Fall 2015 Classes | Literature, Heroes, Women’s History, & More

Hey, everyone! I thought it would be fun to talk about the classes I’m taking this semester! Now that my Honors Primetime seminar is over, it’s time for my regular classes – they begin tomorrow!

If I count Primetime along with all my other classes, then I’m taking seven courses this semester… but Primetime already ended, and one of my courses is strictly Internet-based AND will conclude by September twenty-fifth. So. Most college students aren’t enrolled in seven (or even six) classes at the same time, buuuut some of my classes are ridiculously easy. YAY.

FYI, I am double-majoring in creative writing and journalism, and I think I’d like to earn a certificate in women’s, gender, and sexuality studies as well!

In this post, I’ve included the course description from the University of Iowa’s website, as well as a few of my own thoughts about these courses! ALSO: Some of my courses are honors classes, so I’ve indicated which classes those are with an asterisk (*).


Success at Iowa

Teaches skills to help students transition successfully to the University: online tools specific to the University of Iowa including Iowa Student Information Systems (ISIS) and Iowa Courses Online (ICON), resources for navigating life on campus, financial aid literacy, strategies for making healthy behavior choices, and sexual assault awareness and prevention.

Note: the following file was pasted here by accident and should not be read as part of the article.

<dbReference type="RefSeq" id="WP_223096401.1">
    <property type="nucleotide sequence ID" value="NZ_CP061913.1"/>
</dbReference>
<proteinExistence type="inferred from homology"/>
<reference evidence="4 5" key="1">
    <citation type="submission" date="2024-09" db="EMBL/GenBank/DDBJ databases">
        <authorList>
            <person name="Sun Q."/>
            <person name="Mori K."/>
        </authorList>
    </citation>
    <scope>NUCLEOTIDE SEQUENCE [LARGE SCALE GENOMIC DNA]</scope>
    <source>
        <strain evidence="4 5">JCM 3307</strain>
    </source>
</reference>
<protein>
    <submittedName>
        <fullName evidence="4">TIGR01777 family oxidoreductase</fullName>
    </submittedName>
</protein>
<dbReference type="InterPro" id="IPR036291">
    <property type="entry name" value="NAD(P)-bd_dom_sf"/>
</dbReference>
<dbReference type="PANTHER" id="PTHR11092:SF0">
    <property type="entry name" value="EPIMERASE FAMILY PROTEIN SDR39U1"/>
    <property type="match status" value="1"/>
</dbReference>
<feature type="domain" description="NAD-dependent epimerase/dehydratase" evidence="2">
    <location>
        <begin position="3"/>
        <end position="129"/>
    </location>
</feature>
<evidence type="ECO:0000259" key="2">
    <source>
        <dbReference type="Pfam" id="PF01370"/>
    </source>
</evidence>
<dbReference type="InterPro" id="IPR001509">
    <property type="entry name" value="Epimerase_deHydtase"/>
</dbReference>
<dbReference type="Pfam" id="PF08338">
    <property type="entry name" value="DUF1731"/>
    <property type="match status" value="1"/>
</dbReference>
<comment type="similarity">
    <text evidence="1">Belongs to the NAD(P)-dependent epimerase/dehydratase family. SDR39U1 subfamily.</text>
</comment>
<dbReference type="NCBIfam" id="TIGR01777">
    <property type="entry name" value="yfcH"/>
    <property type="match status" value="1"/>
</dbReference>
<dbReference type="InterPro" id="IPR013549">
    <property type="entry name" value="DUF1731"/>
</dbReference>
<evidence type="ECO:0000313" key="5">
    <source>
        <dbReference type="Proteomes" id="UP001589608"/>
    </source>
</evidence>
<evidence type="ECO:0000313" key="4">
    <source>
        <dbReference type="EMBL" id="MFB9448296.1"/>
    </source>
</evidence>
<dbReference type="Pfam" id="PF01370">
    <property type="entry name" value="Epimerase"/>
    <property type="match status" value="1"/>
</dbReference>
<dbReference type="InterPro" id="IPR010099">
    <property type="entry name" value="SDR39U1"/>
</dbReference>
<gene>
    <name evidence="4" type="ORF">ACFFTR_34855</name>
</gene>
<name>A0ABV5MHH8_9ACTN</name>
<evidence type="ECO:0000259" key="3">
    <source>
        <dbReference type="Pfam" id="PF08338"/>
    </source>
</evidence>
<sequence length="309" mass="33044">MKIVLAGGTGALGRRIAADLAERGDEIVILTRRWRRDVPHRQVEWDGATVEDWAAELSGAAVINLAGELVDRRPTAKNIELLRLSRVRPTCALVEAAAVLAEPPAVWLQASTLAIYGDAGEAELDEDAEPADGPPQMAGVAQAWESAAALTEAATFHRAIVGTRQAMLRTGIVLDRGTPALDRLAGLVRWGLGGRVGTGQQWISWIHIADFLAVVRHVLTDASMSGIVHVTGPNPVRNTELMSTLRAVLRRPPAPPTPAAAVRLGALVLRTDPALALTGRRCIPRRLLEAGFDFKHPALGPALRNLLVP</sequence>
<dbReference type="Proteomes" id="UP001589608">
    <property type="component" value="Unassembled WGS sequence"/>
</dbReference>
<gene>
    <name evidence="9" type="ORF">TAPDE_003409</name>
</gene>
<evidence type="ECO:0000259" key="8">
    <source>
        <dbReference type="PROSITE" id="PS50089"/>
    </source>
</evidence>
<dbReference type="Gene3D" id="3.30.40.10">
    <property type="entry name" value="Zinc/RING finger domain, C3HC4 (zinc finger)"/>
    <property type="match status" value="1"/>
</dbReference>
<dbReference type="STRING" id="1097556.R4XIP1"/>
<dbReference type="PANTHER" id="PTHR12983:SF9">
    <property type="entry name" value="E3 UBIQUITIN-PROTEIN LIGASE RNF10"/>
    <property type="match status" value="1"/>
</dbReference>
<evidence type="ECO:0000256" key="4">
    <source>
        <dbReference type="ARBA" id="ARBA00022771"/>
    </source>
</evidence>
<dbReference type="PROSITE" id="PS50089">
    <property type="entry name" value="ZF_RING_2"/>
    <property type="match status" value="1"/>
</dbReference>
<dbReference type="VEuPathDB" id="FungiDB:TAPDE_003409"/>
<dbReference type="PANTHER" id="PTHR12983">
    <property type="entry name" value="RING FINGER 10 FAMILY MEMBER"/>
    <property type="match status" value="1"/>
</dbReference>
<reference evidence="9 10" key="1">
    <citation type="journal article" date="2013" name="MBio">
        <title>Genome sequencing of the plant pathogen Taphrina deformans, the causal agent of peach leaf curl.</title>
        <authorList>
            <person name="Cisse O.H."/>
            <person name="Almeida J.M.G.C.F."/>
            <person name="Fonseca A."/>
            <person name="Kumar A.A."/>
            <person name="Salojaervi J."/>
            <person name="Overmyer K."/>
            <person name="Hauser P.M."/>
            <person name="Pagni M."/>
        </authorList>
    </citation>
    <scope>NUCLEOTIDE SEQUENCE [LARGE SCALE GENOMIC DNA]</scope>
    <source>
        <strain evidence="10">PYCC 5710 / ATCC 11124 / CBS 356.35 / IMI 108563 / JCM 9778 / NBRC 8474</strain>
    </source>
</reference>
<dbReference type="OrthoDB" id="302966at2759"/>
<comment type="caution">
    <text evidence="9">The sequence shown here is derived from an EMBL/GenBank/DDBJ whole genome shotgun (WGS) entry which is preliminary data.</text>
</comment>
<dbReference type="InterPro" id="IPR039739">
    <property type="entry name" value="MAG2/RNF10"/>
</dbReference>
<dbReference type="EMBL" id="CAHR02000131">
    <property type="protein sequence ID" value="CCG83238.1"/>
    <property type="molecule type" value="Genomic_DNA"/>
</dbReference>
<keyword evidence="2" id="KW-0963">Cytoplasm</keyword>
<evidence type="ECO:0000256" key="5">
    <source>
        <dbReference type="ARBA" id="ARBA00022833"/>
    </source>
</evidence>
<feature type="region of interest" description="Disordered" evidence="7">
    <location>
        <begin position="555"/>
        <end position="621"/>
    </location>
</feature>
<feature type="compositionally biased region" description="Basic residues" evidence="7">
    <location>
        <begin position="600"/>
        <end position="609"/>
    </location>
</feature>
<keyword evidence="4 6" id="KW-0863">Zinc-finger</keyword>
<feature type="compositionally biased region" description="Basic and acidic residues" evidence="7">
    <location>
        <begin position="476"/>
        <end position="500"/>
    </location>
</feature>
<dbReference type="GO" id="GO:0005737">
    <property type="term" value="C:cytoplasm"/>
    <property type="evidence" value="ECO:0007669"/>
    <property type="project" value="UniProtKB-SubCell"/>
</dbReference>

This is basically an orientation course, and it’s SO BORING. But unfortunately REQUIRED OF ALL FRESHMEN. Hey, at least it’s online… and it’s really short, too! This is the class that’ll be over by late September. Also, YES MY SCHOOL’S SOFTWARE IS CALLED ISIS. THEY REALLY NEED TO THINK ABOUT CHANGING THAT ACRONYM OMG.

Creative Writing*

The poet Billy Collins says, “Write the poem only you can write,” while fiction writer Neil Gaiman advises, “Tell your story…. As quickly as you can, start telling the stories that only you can tell – because there will always be better writers than you, there will always be smarter writers than you … but you are the only you.” In this class, we’ll uncover and interrogate the material that is uniquely yours, and we’ll engage with prose poetry, narrative poetry and (especially) short fiction to pinpoint and learn from how accomplished writers turn their material into art.